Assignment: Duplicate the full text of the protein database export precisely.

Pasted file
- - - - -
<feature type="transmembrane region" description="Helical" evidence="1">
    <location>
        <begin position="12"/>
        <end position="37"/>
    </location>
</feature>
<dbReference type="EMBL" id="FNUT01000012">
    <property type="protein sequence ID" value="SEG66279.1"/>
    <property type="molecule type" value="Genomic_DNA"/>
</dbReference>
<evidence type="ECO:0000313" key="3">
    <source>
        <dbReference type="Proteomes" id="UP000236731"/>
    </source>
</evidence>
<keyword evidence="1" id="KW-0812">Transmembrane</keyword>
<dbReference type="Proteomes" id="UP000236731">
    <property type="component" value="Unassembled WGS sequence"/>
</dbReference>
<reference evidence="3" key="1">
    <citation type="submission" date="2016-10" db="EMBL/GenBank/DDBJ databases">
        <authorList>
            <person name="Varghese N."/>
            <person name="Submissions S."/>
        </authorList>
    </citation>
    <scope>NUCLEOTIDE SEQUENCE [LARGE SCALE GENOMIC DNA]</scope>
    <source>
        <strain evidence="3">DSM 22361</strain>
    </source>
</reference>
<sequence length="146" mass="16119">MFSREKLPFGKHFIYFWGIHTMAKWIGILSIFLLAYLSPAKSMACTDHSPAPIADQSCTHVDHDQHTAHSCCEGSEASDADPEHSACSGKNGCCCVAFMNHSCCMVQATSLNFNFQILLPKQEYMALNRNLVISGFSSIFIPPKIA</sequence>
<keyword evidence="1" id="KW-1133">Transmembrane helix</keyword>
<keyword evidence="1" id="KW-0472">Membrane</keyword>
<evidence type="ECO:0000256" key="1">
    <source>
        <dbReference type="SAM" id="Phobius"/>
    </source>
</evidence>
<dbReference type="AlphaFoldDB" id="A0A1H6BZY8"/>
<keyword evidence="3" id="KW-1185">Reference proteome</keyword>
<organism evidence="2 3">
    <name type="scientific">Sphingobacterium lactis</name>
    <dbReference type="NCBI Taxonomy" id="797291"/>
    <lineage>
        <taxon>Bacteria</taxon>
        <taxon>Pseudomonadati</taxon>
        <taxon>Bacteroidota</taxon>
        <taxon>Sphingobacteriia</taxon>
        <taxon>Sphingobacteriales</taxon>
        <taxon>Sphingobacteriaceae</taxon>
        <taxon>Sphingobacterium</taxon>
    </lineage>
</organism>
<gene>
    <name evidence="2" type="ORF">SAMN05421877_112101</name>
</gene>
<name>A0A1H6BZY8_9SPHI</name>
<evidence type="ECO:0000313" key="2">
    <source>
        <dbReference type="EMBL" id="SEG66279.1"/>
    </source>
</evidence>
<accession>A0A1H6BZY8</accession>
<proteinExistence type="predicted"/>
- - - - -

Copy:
<feature type="transmembrane region" description="Helical" evidence="1">
    <location>
        <begin position="12"/>
        <end position="37"/>
    </location>
</feature>
<dbReference type="EMBL" id="FNUT01000012">
    <property type="protein sequence ID" value="SEG66279.1"/>
    <property type="molecule type" value="Genomic_DNA"/>
</dbReference>
<evidence type="ECO:0000313" key="3">
    <source>
        <dbReference type="Proteomes" id="UP000236731"/>
    </source>
</evidence>
<keyword evidence="1" id="KW-0812">Transmembrane</keyword>
<dbReference type="Proteomes" id="UP000236731">
    <property type="component" value="Unassembled WGS sequence"/>
</dbReference>
<reference evidence="3" key="1">
    <citation type="submission" date="2016-10" db="EMBL/GenBank/DDBJ databases">
        <authorList>
            <person name="Varghese N."/>
            <person name="Submissions S."/>
        </authorList>
    </citation>
    <scope>NUCLEOTIDE SEQUENCE [LARGE SCALE GENOMIC DNA]</scope>
    <source>
        <strain evidence="3">DSM 22361</strain>
    </source>
</reference>
<sequence length="146" mass="16119">MFSREKLPFGKHFIYFWGIHTMAKWIGILSIFLLAYLSPAKSMACTDHSPAPIADQSCTHVDHDQHTAHSCCEGSEASDADPEHSACSGKNGCCCVAFMNHSCCMVQATSLNFNFQILLPKQEYMALNRNLVISGFSSIFIPPKIA</sequence>
<keyword evidence="1" id="KW-1133">Transmembrane helix</keyword>
<keyword evidence="1" id="KW-0472">Membrane</keyword>
<evidence type="ECO:0000256" key="1">
    <source>
        <dbReference type="SAM" id="Phobius"/>
    </source>
</evidence>
<dbReference type="AlphaFoldDB" id="A0A1H6BZY8"/>
<keyword evidence="3" id="KW-1185">Reference proteome</keyword>
<organism evidence="2 3">
    <name type="scientific">Sphingobacterium lactis</name>
    <dbReference type="NCBI Taxonomy" id="797291"/>
    <lineage>
        <taxon>Bacteria</taxon>
        <taxon>Pseudomonadati</taxon>
        <taxon>Bacteroidota</taxon>
        <taxon>Sphingobacteriia</taxon>
        <taxon>Sphingobacteriales</taxon>
        <taxon>Sphingobacteriaceae</taxon>
        <taxon>Sphingobacterium</taxon>
    </lineage>
</organism>
<gene>
    <name evidence="2" type="ORF">SAMN05421877_112101</name>
</gene>
<name>A0A1H6BZY8_9SPHI</name>
<evidence type="ECO:0000313" key="2">
    <source>
        <dbReference type="EMBL" id="SEG66279.1"/>
    </source>
</evidence>
<accession>A0A1H6BZY8</accession>
<proteinExistence type="predicted"/>